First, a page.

Steve had tried, he really had. But even he had to concede that he’d be spending his time better outside than in.
Because the summer holidays, the most anticipated event in a twelve year-old’s annum, were in a league of mind-numbingness comparable to that of hospital waiting rooms. Or fishing.
Yet, counter-intuitively, the latter was precisely what he proposed to do. Having taken his father’s advice to take a shot at the time-honoured sport, he had gathered up the necessary implements, and would catch a fish under his father’s supervision. That was, at least, the plan.
Steve’s house was currently a quick five-minute walk to the nearby Lake Acuity, though during the snowy half of the year, it could take up to fifteen. It was just a shame you couldn’t go skiing in the summer break.
But he was willing to give it a shot, if only because it would take the rest of the evening to arrive there, set up the deckchairs and whatnot, stay awake with an Old Rod in hand for half an hour, pack the commodities away, and return home.
The August air was brisk and fresh: contrary to popular belief, staying in cold climes all your life does not make them seem warm. But at around 10 degrees Celsius, the warmest time of the year, Steve was satisfied with the walk: it really felt like he was achieving something, if only he could think what.
Throughout the journey, Steve’s father stayed silent, which suited Steve perfectly well: his father wasn’t a big talker, and, though that couldn’t be used to describe Steve himself, he certainly found any conversation alone with his father awkward, in a sense. It felt tense; as if his father would at any moment say something embarrassing, about girlfriends, or showering habits.
So it was a nice, calm, peaceful, serene, serendipitous walk. These words, Steve found, just popped up in his head: language has a quirky habit of making words sound right. There was no way to describe this sort of thing: it just worked out that way.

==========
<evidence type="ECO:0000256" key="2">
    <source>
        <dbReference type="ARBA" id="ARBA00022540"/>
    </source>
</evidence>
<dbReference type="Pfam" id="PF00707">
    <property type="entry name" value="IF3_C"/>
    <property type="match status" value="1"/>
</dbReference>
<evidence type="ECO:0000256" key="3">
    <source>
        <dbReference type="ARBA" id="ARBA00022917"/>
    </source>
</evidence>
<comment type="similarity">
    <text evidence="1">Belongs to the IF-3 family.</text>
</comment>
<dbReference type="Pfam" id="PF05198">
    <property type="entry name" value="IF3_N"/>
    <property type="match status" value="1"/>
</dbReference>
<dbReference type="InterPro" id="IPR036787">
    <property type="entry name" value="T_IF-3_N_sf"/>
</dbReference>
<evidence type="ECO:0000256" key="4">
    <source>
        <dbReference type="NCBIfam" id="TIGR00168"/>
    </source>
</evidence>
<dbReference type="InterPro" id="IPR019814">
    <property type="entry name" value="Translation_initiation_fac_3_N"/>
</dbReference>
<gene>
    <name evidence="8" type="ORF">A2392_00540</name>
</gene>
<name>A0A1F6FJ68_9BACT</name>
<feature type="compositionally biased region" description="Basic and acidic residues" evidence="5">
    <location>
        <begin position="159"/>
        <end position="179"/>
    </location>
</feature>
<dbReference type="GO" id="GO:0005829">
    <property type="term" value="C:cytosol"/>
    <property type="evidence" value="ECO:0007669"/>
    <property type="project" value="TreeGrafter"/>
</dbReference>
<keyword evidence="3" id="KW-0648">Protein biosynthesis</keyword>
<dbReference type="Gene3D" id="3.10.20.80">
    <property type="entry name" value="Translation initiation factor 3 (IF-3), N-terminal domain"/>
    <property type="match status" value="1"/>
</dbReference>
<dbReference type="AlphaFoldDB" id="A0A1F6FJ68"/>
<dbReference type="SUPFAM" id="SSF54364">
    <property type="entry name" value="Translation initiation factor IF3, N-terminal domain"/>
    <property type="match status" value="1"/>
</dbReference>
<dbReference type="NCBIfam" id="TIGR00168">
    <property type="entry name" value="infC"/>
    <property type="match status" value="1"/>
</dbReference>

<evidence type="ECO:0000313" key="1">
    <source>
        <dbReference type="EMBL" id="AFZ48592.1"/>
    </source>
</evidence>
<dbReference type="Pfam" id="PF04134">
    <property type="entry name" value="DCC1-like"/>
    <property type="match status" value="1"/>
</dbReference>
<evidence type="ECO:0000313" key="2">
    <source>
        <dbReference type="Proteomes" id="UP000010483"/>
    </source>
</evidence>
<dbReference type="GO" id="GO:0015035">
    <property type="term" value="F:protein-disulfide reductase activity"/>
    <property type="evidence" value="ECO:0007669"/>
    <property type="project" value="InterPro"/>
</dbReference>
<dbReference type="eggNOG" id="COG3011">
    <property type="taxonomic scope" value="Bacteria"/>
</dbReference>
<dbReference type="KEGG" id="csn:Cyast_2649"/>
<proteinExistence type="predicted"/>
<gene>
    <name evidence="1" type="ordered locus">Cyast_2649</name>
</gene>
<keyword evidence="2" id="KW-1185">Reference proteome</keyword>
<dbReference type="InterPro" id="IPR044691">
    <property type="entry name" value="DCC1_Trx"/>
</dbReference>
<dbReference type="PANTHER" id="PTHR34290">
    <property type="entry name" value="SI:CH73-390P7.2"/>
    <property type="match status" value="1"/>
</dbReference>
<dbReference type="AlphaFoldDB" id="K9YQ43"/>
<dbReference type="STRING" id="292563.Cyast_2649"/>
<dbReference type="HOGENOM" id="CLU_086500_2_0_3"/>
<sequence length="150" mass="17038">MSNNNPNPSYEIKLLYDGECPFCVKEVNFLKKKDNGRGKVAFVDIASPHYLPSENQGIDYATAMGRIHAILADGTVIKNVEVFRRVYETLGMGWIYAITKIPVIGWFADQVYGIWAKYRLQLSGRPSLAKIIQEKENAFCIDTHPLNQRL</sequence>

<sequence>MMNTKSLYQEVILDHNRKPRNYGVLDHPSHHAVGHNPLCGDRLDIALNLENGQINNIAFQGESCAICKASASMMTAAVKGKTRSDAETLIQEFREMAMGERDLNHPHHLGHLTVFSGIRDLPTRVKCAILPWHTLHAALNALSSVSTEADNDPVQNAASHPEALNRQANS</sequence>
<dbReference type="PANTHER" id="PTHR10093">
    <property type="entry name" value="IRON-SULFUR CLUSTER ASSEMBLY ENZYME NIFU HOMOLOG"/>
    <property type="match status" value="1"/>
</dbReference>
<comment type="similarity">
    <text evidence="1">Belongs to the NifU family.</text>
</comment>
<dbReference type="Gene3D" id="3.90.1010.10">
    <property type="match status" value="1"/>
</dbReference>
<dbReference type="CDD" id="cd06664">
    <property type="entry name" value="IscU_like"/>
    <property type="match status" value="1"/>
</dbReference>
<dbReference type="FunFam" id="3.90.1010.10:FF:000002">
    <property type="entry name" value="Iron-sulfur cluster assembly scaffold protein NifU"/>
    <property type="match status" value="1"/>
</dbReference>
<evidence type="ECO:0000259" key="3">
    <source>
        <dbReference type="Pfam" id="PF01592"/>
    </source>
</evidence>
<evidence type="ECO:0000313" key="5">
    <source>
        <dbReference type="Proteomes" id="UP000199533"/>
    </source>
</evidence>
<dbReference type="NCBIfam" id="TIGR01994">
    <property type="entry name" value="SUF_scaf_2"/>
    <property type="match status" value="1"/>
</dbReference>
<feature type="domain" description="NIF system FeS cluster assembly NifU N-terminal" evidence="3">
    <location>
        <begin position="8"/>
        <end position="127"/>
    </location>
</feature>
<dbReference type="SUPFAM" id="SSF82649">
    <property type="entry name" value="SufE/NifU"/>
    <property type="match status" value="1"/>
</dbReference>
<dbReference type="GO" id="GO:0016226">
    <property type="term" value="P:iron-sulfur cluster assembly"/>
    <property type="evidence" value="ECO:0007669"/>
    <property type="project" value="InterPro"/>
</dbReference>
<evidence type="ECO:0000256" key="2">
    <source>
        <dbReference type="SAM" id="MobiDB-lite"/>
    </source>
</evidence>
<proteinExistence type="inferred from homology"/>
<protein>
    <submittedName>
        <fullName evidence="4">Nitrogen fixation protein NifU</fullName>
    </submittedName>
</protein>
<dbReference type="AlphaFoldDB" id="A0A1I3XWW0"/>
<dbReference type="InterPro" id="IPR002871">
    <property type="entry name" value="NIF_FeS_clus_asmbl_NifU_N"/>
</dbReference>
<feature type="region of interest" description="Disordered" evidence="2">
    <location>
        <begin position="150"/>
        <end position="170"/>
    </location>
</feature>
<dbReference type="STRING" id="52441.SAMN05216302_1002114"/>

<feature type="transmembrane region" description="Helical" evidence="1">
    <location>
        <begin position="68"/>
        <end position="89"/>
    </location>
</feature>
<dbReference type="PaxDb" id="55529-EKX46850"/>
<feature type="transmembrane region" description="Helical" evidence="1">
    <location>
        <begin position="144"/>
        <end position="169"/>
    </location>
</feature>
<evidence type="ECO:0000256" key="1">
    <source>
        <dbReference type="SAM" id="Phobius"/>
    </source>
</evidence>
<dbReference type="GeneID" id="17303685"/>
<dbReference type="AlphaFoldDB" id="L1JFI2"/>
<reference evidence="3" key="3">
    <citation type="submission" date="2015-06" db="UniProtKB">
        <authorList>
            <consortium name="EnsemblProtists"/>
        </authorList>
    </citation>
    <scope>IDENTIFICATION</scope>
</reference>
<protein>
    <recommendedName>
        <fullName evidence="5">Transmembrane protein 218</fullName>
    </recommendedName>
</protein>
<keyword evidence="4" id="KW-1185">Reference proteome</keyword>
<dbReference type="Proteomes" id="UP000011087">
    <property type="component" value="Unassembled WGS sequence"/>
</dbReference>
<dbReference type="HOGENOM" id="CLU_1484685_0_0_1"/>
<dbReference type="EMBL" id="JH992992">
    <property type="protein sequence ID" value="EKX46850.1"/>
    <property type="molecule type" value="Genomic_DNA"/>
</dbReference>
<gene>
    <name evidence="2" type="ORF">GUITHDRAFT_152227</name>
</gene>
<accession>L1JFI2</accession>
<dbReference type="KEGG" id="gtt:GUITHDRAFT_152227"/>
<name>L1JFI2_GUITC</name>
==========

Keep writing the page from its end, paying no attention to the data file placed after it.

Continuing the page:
When Steve reached Lake Acuity, he wasn’t necessarily looking forward to fishing: merely that he was in a sufficiently acceptant frame of mind to do it. And he set out the deckchairs; and his father gave him some pointers on spearing the Wurmple larva; and the two sat down, and both started fishing.
Steve waited, excited at first; then, gradually, bored. But slowly he realised one of the main purposes of fishing: to slow down the pace of the day, of life.
Steve’s last few weeks had been certainly uneventful, but he slowly realised that he had worried himself over trying to spend them productively. This, there was no doubt, was no more productive than the other days, but at least he realised that. He wasn’t going to achieve anything, no matter how hard he tried - so he may as well stop trying.
Steve, realising that he had realised this, fought against the notion of becoming old and wise before his time: because this was the sort of thing that only… who? Who accepts this? Accepting these things blindly was almost as bad as not accepting them.
Steve glanced at his father, then blushed, then regretted both, then wondered why he had regretted them. His father, after all, was not pry to his thoughts. If Steve was becoming wise, then, heck, who needed to know?
This fishing, Steve decided, was doing weird things to his mind.
So Steve stopped looking introspectively (another of those ‘right’ sounding words), and looked around him.
At first, he couldn’t really hear anything - then he realised that that was simply because he already heard it. Not that there was much to hear: a breeze that not only felt cold but sounded it, a couple of Kricketot chirping, a few splashes further out in the lake.
And scents - again, he had smelt them all along. The sharp tang of cold air, the fresh scent of evergreen trees, and that indescribable ‘lakey’ smell. It was they that apparently smelt of nothing.
The sunset had never much appealed to Steve, if only because it got colder and darker at that point; without a doubt, it was a turn for the worse after the stunning, blinding, HD visuals of life dimmed down. But it was a nice vista while it lasted. Steve made a mental note to come painting at the lake later in the holidays. Or maybe sketching, as it was easier to redo, and--
He was quite literally yanked out of his trance. He had a bite. He actually had a bite. He had practically forgotten that he was fishing, but now he had a bite, so…
Steve pulled; was pulled back; pulled a little harder; the resistance continued; and with one final yank, sent a Magikarp flying out of the lake.